Sunday, May 04, 2008

The Emperor's Naked Army Marches On

1987, Japan, directed by Kazuo Hara

Kazuo Hara's documentary, his third feature, focuses on the extraordinary figure of Kenzo Okuzaki, a veteran of the Second World War who transformed himself into a one-man social movement committed to confronting post-war taboos that restrict discussion of Japan's role in the conflict, and more particularly the actions of the Emperor and military establishment. Indeed, Okuzaki appears to be unbound by almost all standard social conventions, having served time for murder years before the events chronicled in the film, and he is quick to resort to violence when it feels this to be necessary. Despite this, he's acutely aware that he is transgressing norms: he calls the police himself after one outburst and is almost absurdly polite in his dealings with various officers of the law yet does not rein himself in on subsequent occasions.

Hara gives us only the most fragmentary of information about Okuzaki in the film itself, following his activities but almost never supplying supplementary details (for that, it's very useful to turn to Jeffrey and Kenneth Ruoff's excellent short book about the film).* The film opens with one of Okuzaki's apparently quixotic enterprises - he drives around Tokyo broadcasting messages from a loud-hailer on his van, and is halted by police - and it's for the viewer to slowly assemble a story as we continue to follow him through Japan, where he confronts a variety of men who, years before, were complicit in, or at least aware of, a particular wartime scandal that's at the core of Okuzaki's interests.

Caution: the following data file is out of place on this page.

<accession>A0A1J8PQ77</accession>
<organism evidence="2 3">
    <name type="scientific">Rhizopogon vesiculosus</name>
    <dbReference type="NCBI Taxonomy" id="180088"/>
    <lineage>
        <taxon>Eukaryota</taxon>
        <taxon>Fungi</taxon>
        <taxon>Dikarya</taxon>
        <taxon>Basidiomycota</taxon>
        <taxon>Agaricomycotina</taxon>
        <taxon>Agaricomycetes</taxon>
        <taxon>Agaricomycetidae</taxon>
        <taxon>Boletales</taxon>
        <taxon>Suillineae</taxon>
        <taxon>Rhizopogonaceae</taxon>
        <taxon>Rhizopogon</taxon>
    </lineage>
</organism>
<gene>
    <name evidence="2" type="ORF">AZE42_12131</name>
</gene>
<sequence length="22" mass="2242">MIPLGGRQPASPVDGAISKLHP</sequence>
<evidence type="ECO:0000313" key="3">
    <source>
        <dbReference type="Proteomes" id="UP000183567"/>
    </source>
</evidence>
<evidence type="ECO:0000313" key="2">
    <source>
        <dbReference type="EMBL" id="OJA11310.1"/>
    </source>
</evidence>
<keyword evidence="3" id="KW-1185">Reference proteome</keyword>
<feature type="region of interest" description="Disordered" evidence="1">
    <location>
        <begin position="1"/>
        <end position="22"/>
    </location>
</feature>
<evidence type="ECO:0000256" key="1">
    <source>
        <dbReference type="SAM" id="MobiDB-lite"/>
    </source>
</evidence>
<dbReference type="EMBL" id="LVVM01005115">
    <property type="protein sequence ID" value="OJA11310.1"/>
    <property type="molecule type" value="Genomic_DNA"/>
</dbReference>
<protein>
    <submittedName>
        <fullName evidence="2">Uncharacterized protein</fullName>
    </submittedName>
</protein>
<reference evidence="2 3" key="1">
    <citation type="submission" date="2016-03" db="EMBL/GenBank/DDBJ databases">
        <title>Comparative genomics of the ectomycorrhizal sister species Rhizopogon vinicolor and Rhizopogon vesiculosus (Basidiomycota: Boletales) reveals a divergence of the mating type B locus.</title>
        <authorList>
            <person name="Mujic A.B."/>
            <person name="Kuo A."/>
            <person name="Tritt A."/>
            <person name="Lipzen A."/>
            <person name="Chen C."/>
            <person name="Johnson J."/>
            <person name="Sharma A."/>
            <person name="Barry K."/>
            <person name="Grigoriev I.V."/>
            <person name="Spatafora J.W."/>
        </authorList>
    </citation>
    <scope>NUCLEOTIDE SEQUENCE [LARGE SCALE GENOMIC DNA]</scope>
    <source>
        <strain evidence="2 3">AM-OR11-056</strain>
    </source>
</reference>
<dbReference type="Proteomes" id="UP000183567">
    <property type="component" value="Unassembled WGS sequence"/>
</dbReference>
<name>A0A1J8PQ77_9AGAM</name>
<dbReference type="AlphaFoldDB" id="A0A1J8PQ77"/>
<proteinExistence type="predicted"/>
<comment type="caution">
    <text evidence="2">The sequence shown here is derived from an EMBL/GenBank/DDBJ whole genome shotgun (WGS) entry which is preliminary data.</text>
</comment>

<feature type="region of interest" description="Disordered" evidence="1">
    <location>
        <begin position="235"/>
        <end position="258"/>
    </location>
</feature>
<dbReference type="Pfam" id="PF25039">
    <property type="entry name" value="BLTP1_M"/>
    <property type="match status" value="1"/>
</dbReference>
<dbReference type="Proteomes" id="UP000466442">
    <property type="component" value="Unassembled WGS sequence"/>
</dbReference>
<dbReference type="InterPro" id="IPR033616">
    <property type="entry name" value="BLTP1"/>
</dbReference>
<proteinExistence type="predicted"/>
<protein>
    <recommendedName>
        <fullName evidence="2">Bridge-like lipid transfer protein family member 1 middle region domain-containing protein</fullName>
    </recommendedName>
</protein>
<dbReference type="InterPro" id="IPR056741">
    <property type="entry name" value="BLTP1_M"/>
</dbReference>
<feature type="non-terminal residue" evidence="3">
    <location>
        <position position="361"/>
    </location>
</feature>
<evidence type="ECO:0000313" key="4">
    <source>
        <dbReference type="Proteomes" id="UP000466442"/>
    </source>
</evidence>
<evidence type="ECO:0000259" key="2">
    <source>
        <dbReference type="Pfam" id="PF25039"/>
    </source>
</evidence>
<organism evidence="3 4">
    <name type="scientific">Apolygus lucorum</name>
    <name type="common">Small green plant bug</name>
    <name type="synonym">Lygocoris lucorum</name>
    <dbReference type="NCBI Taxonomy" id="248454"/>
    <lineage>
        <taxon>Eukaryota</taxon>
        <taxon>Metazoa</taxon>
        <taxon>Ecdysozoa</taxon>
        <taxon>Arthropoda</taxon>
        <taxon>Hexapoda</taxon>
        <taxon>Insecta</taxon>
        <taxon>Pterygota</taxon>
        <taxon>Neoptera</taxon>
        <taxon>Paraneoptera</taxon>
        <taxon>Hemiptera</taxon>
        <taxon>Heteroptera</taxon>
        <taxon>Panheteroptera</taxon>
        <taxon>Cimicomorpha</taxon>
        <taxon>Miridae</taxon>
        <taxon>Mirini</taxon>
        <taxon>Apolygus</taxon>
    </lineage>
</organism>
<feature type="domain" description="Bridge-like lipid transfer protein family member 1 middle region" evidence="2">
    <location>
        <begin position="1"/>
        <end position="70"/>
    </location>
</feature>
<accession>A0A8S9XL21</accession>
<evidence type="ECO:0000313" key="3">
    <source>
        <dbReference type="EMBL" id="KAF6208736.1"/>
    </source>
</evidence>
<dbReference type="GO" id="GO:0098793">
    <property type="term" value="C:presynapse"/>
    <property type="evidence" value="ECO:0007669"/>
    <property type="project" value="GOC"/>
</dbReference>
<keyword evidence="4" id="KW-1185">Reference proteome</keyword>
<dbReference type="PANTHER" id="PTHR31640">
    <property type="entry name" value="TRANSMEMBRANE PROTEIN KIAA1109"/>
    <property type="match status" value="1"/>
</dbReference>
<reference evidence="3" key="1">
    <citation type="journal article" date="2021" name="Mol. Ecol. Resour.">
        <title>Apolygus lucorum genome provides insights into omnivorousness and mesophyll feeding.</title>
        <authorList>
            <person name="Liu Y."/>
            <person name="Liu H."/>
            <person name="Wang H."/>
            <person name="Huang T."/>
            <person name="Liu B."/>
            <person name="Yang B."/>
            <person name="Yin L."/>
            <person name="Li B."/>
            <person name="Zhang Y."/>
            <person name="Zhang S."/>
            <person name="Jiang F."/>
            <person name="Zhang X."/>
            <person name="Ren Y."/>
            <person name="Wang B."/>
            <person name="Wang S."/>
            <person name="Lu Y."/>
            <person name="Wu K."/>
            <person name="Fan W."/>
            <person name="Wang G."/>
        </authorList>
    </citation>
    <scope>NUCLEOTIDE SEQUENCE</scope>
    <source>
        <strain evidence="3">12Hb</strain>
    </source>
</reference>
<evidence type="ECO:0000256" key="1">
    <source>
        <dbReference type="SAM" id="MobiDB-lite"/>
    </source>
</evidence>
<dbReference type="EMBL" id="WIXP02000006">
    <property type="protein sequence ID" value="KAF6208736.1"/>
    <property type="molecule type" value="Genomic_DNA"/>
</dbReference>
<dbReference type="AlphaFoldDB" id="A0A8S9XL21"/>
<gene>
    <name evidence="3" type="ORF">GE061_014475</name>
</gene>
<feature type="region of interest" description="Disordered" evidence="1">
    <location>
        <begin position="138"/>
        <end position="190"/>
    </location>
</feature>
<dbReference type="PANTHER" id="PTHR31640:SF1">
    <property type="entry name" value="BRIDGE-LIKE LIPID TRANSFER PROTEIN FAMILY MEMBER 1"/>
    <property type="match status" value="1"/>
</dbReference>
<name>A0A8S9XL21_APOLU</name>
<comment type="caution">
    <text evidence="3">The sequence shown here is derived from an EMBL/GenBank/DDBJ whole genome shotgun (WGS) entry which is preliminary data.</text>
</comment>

Although Hara himself never appears onscreen, Okuzaki's actions are so intrusive - kicking an old man around, involving his own wife in acts of deception - that the film poses intriguing, and unresolved, questions about the filmmaker's own responsibility in setting at least some of the specific events in motion (although the actual actions are less troubling, the film raises some of the same issues of journalistic and human responsibility that swirled around Kevin Carter's famous - infamous? - photograph of a starving Sudanese girl apparently being stalked by a vulture). 

* Jeffrey and Kenneth Ruoff, The Emperor's Naked Army Marches On, Trowbridge: Flicks Books, 1998.

Chris Cagle hosted a discussion of the film at the Film of the Month Club; the film was selected and introduced by Girish Shambu.

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Boston, Massachusetts, United States